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What, him worry? Jay Leno prepares to shoulder the biggest burden in prime-time history

Time marches on: covers from 1992 and the current issue.

Sea changes don't compute with Jay Leno.

He's just not a deep sea thinker, preferring to do his job, tinker with his cars, work weekends wherever a plane will take him and let others tell him that what he'll be doing in prime-time could change network television forevermore.

"All you can do is what you do," says Leno, a self-described "big tent" guy whose success or failure at 9 p.m. (central) on NBC's The Jay Leno Show could make or break his struggling network. It all starts on Monday, Sept. 14th, with Leno commandeering the last hours of NBC's weekday prime-time schedule after being evicted from his No. 1-rated Tonight Show.

NBC stations and their late night local newscasts are bathed in flop sweat, even if Leno isn't. Their ratings fates still depend in no small part on audience lead-ins. Ergo, the overall cost-efficiency of The Jay Leno Show is no comfort to them. The lantern-jawed everyman -- "I'm old school and I'm old!" -- won't be worth anything to stations like Fort Worth-based NBC5 unless he can deliver decent-sized audiences night after night after night.

"It's more of an economic turning point," Leno, 59, tells TV critics during a teleconference. "We can do three shows for what it costs to blow up a helicopter in the promo" for NBC's new Trauma series.

His new show "will ramp it up a little bit" by deploying a troop of comedy correspondents and coaxing various celebrity guests to get behind the wheels of electric Ford Focus cars on the show's brand new oval race track.

"We will have in-car cameras as well," he says. "So you can hear the celebrities swearing if they hit the wall."

Leno doesn't expect first-night guest Jerry Seinfeld to participate, but says that Drew Barrymore likely will be the first guest to take a spin. He hopes to have races at least a couple of times a week.

The Jay Leno Show also will be programmed in inverse order on several fronts. Musical guests, who typically closed The Tonight Show, will be "somewhere in the middle," Leno says. For openers he has Jay Z, Kanye West and Rihanna performing together, but it'll be one song and out.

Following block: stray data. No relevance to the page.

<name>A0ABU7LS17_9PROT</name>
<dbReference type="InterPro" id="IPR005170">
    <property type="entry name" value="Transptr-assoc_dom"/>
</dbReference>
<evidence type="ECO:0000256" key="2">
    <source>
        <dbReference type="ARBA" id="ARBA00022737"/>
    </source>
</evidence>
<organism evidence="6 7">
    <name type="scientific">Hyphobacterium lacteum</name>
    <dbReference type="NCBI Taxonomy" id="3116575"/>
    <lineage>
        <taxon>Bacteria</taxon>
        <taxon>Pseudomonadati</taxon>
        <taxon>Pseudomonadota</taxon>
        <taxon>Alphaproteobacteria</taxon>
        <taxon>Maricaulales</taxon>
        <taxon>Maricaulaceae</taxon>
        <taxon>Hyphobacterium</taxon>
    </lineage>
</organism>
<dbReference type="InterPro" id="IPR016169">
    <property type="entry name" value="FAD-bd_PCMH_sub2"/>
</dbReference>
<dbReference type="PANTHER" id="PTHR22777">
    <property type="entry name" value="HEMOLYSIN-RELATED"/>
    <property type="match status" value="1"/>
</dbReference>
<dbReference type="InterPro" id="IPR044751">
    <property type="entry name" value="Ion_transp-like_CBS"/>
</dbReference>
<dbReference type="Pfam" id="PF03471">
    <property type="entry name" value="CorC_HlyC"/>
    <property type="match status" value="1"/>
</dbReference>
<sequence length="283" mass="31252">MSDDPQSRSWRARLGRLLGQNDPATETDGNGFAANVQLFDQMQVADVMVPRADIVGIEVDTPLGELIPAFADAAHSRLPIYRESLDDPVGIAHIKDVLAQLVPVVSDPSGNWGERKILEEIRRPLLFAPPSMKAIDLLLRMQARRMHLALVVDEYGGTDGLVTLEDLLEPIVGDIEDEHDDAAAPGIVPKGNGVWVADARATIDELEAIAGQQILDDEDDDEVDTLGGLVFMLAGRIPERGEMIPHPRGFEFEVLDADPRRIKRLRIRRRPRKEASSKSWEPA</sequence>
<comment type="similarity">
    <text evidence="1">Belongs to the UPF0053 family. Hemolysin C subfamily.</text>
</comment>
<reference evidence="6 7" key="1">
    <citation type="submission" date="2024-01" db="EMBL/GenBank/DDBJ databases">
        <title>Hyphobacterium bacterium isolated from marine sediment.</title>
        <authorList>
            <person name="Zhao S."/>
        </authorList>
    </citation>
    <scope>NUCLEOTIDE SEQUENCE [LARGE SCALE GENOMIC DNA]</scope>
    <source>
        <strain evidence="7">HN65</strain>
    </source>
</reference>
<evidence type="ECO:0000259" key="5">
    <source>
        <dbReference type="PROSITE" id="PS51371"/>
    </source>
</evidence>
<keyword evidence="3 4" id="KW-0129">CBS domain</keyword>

"Music gives you a great studio audience, but it doesn't necessarily give you a great TV audience," Leno reasons.

On the other hand, Tonight Show features such as "Headlines" and "Jay Walking" will be saved until last rather than immediately following the nightly monologue.

"We'll do them as a lead-in to the late night news," he says.

Another late night staple, the host's desk, has been sent packing. He never liked it much because it was "too limiting," Leno says. Instead, "we've got two chairs. It'll just be a conversation area."

CBS in particular is loading up, and salivating, at the prospect of torpedoing Leno with the likes of CSI: Miami, The Mentalist and a new Julianna Margulies series, The Good Wife, that many TV critics, including this one, see as a can't-miss commercial hit. All three will be in the 9 p.m. hour when CBS begins going after Leno in earnest on Monday, Sept. 21st.

Leslie Moonves, the longtime CBS head man and former actor, predicts that his network will beat Leno by "a lot" with most of its competing crime series. Leno retorts, "Les Moonves was the bartender at The Improv when I worked there."

Leno also brings up his favorite Moonves quote, which he says dates to 1993. Moonves didn't join CBS until 1995, but Leno otherwise is accurate in quoting him as saying that Leno beating rival David Letterman in the late night ratings was an "aberration" that wouldn't happen again. In fact it kept happening, all the way until the end of Leno's reign.

That's not the case now, though. Letterman has outdrawn Conan O'Brien's Tonight Show in total viewers for nine consecutive weeks, most recently 3.42 million to 2.89 million. O'Brien is still winning among advertiser-coveted 18-to-49-year-olds, but the gap has narrowed.

"It's not my problem," Leno says, the same line he used on critics earlier this summer during NBC's portion of the annual network summer "press tour."

"I think Conan has handled it great," he adds. "He doesn't complain, he does what he has to do, and now it's up to people to either pick up on it, or they don't."

Leno, who hosted Tonight from May 25, 1992 until May 29th of this year, says that doing an unprecedented five-nights-a-week prime-time show "isn't as nerve-wracking as taking over from Johnny." In the interim he's lost 12 pounds running four miles a day on a treadmill while also upgrading his diet.

"I haven't become bulimic, but you just try to cut out the french fries and the sodas," he says.

Being billed as "the Future of Television" in a current Time cover story is "hilarious," Leno says. "It shows you the trouble we're in."

NBC will be in far bigger trouble if its stated two-year commitment to The Jay Leno Show ends up being a disaster in league with the Peacock's infamous Supertrain series, which remains the gold standard.

But Leno professes no outward worries and insists he doesn't feel the pressure.

"If it doesn't work out, I could be 'grisily' murdered by some NBC executives," he says, referring to CBS' wealth of crime dramas.

If that happens, it would be in character for NBC Universal head Jeff Zucker to then say, "The butler did it."